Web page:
[In meinem Kopfe giebt es eine stehende Oppositionspartei, die gegen Alles, was ich, wenn auch mit reiflicher Überlegung, gethan, oder beschlossen habe, nachträglich polemisirt, ohne jedoch darum jedesmal Recht zu haben. Sie ist wohl nur eine Form des berichtigenden Prüfungsgeistes, macht mir aber oft unverdiente Vorwürfe.]

Arthur Schopenhauer
Arthur Schopenhauer (1788-1860) German philosopher
Parerga and Paralipomena, Vol. 2, ch. 26 “Psychological Observations [Psychologische Bemerkungen],” § 345 (1851) [tr. Saunders (1890)]

(Source (German)). Alternate translation:

There is in my mind a standing opposition party which subsequently attacks everything I have done or decided, even after mature consideration, yet without its always being right on that account. It is, I suppose, only a form of the corrective spirit of investigation; but it often casts an unmerited slur on me.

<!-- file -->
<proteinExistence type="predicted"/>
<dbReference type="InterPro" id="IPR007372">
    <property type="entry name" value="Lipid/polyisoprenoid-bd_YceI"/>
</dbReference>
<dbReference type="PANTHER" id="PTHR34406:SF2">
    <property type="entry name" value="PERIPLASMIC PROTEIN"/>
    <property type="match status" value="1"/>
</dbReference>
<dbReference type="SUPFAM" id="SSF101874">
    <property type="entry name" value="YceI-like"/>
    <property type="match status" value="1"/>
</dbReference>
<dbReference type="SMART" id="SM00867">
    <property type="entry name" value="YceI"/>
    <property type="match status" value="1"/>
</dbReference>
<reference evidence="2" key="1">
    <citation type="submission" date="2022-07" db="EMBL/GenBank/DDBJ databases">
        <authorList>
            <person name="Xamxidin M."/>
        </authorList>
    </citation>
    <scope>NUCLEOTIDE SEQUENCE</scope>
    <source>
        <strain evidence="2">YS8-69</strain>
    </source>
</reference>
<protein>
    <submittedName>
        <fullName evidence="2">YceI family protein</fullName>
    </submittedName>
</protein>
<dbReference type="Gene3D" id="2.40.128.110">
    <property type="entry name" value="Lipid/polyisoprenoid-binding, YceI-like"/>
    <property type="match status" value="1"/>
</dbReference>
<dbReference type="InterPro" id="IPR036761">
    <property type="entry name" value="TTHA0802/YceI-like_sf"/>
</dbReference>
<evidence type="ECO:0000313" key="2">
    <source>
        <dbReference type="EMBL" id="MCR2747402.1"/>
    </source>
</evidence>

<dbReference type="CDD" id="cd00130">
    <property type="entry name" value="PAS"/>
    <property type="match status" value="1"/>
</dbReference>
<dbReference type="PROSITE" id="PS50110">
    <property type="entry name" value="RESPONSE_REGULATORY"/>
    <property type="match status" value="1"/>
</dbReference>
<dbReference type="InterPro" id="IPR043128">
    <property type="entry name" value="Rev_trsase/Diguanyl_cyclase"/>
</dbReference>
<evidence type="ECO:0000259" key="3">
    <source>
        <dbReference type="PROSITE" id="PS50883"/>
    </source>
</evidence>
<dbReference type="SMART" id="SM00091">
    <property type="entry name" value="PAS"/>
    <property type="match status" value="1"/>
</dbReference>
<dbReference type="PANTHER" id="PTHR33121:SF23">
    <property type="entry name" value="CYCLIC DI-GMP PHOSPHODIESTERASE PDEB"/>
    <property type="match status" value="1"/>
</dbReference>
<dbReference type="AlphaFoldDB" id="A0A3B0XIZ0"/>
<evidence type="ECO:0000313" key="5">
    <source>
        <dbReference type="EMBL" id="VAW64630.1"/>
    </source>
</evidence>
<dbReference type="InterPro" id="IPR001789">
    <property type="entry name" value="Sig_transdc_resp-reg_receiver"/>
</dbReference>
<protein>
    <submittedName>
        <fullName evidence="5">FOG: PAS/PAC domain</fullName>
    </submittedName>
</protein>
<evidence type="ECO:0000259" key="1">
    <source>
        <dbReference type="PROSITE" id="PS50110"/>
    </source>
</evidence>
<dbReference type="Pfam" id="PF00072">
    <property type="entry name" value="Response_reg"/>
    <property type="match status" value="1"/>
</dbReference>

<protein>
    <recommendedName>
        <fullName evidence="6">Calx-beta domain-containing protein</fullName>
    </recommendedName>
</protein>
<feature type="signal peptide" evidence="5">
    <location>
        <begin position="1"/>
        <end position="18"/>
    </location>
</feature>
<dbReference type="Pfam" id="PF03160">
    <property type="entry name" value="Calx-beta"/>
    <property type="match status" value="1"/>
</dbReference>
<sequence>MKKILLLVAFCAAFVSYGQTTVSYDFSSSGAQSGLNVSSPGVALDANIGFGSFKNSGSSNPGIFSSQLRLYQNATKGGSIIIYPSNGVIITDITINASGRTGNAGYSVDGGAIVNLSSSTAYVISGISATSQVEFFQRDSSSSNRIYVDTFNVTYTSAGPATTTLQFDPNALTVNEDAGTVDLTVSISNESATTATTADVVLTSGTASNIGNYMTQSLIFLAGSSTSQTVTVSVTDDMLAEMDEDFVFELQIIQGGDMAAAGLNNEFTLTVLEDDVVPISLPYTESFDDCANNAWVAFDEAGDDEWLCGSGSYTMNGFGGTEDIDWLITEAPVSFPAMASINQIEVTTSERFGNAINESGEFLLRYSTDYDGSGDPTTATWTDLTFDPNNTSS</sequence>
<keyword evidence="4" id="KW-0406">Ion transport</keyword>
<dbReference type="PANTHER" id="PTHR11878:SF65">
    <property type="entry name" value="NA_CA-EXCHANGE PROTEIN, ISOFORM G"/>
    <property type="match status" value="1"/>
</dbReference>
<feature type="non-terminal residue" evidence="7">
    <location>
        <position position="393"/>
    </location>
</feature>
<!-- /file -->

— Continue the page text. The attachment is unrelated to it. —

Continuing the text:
[tr. Payne (1974)]

Added on 15-Oct-13 | Last updated 22-Sep-22
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The secret of my incredible energy and efficiency in getting work done is a simple one. I have based it very deliberately on a well-known psychological principle and have refined it so that it is now almost too refined. I shall have to begin coarsening it up again pretty soon. The psychological principle is this: anyone can do any amount of work, provided it isn’t the work he is supposed to be doing at that moment.

Robert Benchley (1889-1945) American humorist
“How to Get Things Done,” Chicago Tribune (2 Feb 1930)
Added on 3-Sep-11 | Last updated 22-Apr-21
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Psychiatry enables us to correct our faults by confessing our parents’ shortcomings.

Lawrence J Peter
Lawrence J. Peter (1919-1990) American educator, management theorist
Added on 1-Feb-04 | Last updated 3-Apr-20